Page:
Oh we DO like to be beside the seaside! Children who visit the beach grow up to be happier adults, study claims
- Study asked more than 15,000 people across 18 countries about their childhood
- Those who remembered spending more time near the sea felt they were happier
- Enjoying nature as a child leads to being more outdoorsy in later life, experts say
Giving children memorable experiences of the seaside might make them happier as adults, a study claims.
Researchers found adults with the best mental health reported spending more time around natural ‘blue spaces’ as youngsters.
Such spaces include lakes and rivers, as well as beaches.
Children who went on beach and lake holidays grow up to be happier adults, a study claims
Children who enjoy spending time in nature end up being outdoorsy as adults, the researchers believe.
This has ‘beneficial consequences’ for their wellbeing, according to the team.
A plethora of studies have shown that people who spend more time outdoors are happier and less stressed.
Being in nature usually means exercising more, which has been shown to improve mental health because it causes the body to release ‘feel-good’ hormones.
The study asked more than 15,000 people across 18 countries about their childhood holidays and asked them to rate their happiness as adults.
Countries where participants came from included the UK, the US and Australia.
Questions included ones about their current well-being, how regularly they visit different natural environments and why they go to them, including if their childhood experiences influenced them.
Participants were also asked how accessible blue spaces were to them as children, whether their parents were comfortable with them playing there and how often they visited them.
The trend was seen across all the 18 countries studied, including land-locked Czech Republic.
This indicated spending times at lakes or rivers was just as beneficial as being by the sea, the researchers said.
Lead author Valeria Vitale, a doctoral candidate at Sapienza University of Rome, said the findings support the need to ‘encourage childhood visits’ to blue spaces.
‘Our findings suggest that building familiarity and confidence in and around blue spaces during childhood may stimulate an inherent joy of nature,’ she added.
‘[It may also] encourage people to seek out recreational nature experiences, with beneficial consequences for adult mental health.’
The study, which used data collected between 2017 and 2018, was published in the Journal of Environmental Psychology.
Revealed: The benefits of nature
Child Mind Institute, a US charity devoted to children’s mental health, has drawn up a list of befits of getting kids outdoors more.
It says kids who play outside are smarter, happier, more attentive, and less anxious than kids who spend more time indoors.
‘While it’s unclear how exactly the cognitive functioning and mood improvements occur, there are a few things we do know about why nature is good for kids’ minds.’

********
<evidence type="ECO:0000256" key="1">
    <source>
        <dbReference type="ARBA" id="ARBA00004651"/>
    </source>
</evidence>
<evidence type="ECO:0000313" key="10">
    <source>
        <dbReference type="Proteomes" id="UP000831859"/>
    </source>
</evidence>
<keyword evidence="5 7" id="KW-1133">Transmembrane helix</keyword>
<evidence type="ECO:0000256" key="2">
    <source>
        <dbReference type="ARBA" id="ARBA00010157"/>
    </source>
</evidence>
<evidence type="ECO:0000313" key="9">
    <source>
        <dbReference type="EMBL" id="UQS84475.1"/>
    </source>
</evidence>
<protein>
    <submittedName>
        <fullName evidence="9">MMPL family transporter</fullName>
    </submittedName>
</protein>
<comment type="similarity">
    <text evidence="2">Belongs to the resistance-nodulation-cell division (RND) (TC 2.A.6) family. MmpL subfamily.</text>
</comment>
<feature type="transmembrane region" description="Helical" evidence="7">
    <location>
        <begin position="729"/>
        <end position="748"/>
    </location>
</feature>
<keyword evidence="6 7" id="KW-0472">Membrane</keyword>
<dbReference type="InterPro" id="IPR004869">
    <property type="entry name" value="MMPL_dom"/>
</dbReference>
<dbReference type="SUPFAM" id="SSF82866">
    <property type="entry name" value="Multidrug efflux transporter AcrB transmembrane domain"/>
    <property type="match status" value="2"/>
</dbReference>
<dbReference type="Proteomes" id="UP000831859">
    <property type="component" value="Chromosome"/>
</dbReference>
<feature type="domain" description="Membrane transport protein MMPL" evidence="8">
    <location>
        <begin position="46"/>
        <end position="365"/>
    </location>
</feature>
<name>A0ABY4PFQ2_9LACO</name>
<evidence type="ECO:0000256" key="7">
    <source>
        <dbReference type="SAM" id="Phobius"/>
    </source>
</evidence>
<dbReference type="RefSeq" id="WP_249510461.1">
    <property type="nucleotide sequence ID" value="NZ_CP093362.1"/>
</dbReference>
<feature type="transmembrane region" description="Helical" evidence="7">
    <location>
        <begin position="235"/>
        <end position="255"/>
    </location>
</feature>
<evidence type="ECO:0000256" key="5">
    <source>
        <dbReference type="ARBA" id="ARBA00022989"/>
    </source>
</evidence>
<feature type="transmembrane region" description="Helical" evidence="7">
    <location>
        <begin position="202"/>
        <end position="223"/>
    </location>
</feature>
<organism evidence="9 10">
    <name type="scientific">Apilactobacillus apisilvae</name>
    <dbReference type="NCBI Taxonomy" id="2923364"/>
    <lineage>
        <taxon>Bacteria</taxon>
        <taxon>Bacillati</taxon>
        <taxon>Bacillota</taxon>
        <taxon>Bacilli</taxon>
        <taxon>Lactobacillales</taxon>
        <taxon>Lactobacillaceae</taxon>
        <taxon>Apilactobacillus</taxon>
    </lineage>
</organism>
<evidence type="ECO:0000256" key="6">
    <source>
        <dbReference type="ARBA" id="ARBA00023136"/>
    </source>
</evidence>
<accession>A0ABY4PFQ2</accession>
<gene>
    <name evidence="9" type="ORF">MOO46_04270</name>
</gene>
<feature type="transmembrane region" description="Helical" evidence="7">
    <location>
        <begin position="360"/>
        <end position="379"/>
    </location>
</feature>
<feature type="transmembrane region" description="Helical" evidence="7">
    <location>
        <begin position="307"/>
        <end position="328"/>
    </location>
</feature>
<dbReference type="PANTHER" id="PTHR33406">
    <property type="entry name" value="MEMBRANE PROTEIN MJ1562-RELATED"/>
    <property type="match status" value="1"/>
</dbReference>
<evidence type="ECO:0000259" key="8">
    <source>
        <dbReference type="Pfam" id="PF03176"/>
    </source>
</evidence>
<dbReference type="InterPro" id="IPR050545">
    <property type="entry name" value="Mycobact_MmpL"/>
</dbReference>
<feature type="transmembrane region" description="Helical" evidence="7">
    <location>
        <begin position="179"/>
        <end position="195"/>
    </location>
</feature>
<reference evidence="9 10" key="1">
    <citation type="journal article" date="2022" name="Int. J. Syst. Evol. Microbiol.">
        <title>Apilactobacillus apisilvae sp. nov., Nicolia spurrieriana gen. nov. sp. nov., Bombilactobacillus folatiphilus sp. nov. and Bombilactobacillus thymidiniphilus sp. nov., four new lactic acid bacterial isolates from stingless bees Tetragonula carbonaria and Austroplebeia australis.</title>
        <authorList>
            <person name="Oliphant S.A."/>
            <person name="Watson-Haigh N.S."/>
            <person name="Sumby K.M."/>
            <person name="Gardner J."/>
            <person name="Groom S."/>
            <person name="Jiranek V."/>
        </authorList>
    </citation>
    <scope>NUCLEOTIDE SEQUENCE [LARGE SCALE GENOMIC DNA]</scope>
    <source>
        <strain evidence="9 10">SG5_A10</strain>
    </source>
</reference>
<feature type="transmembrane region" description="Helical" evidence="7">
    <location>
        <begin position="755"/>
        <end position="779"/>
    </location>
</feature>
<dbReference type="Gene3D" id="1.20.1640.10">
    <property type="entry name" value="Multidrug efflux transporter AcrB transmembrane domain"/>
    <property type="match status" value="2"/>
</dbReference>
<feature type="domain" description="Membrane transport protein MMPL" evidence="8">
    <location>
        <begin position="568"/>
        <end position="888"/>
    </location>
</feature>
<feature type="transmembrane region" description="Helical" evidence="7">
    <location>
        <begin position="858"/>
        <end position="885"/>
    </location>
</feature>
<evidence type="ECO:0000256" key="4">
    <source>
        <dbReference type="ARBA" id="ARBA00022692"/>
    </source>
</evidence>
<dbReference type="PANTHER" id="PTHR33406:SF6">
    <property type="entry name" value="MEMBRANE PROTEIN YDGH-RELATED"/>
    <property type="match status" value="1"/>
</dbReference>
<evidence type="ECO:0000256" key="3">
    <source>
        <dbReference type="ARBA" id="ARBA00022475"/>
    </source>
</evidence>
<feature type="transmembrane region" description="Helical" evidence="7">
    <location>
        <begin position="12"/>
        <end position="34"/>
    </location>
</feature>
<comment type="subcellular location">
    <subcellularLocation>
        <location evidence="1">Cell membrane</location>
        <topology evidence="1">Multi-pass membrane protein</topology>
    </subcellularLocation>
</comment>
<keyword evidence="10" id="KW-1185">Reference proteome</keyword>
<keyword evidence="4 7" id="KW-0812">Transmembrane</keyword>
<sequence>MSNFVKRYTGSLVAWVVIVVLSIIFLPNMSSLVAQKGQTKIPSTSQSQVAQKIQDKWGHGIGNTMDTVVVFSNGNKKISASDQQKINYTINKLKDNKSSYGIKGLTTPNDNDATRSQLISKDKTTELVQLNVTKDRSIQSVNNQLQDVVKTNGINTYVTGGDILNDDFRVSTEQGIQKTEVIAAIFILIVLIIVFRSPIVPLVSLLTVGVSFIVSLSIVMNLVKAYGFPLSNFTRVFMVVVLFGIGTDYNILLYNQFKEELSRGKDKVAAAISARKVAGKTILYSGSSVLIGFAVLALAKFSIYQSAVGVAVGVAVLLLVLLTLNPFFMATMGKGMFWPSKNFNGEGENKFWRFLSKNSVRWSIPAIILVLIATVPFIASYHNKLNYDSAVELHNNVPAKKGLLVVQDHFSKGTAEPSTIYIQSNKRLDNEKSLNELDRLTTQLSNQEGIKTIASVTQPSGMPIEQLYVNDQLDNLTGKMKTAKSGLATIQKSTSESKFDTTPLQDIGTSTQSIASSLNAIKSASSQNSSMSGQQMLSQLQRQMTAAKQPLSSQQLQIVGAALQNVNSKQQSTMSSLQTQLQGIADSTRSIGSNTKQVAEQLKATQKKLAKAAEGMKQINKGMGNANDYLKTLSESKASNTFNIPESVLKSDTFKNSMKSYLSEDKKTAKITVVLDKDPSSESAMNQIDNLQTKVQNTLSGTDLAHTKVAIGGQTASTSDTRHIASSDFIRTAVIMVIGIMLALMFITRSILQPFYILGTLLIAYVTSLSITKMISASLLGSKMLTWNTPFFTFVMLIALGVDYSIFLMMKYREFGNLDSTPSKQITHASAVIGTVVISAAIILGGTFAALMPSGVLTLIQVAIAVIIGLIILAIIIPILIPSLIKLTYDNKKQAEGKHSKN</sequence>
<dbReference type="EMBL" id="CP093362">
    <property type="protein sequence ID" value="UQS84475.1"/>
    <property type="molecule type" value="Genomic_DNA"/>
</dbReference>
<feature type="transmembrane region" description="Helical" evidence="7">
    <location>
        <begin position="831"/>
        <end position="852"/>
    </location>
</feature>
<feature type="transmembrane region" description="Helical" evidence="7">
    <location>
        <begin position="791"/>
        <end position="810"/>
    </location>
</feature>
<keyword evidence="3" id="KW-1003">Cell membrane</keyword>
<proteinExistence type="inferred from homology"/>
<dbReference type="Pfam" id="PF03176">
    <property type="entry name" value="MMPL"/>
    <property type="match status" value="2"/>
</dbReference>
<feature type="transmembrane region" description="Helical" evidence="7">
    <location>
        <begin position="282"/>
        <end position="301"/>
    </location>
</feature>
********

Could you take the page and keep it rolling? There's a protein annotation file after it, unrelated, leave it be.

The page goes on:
It builds confidence
The way that kids play in nature has a lot less structure than most types of indoor play.
There are infinite ways to interact with outdoor environments, from the backyard to the park to the local hiking trail or lake, and letting your child choose how he treats nature means he has the power to control his own actions.
It promotes creativity and imagination
This unstructured style of play also allows kids to interact meaningfully with their surroundings.
They can think more freely, design their own activities, and approach the world in inventive ways.
It teaches responsibility
Living things die if mistreated or not taken care of properly, and entrusting a child to take care of the living parts of their environment means they’ll learn what happens when they forget to water a plant, or pull a flower out by its roots.
It provides different stimulation
Nature may seem less stimulating than your son’s violent video game, but in reality, it activates more senses—you can see, hear, smell, and touch outdoor environments.
‘As the young spend less and less of their lives in natural surroundings, their senses narrow,’ said Richard Louv, author of the book Last Child in the Woods: Saving Our Children From Nature-Deficit Disorder.
‘This reduces the richness of human experience.
It gets kids moving
Most ways of interacting with nature involve more exercise than sitting on the couch.
Your kid doesn’t have to be joining the local soccer team or riding a bike through the park—even a walk will get her blood pumping.
Not only is exercise good for kids’ bodies, but it seems to make them more focused, which is especially beneficial for kids with ADHD.
It makes them think
Louv said nature creates a unique sense of wonder for kids that no other environment can provide.
The phenomena that occur naturally in backyards and parks everyday make kids ask questions about the earth and the life that it supports.
It reduces stress and fatigue
According to the Attention Restoration Theory, urban environments require what’s called directed attention, which forces us to ignore distractions and exhausts our brains.
In natural environments, we practice an effortless type of attention known as soft fascination that creates feelings of pleasure, not fatigue.
Source: Child Mind Institute
Source: Read Full Article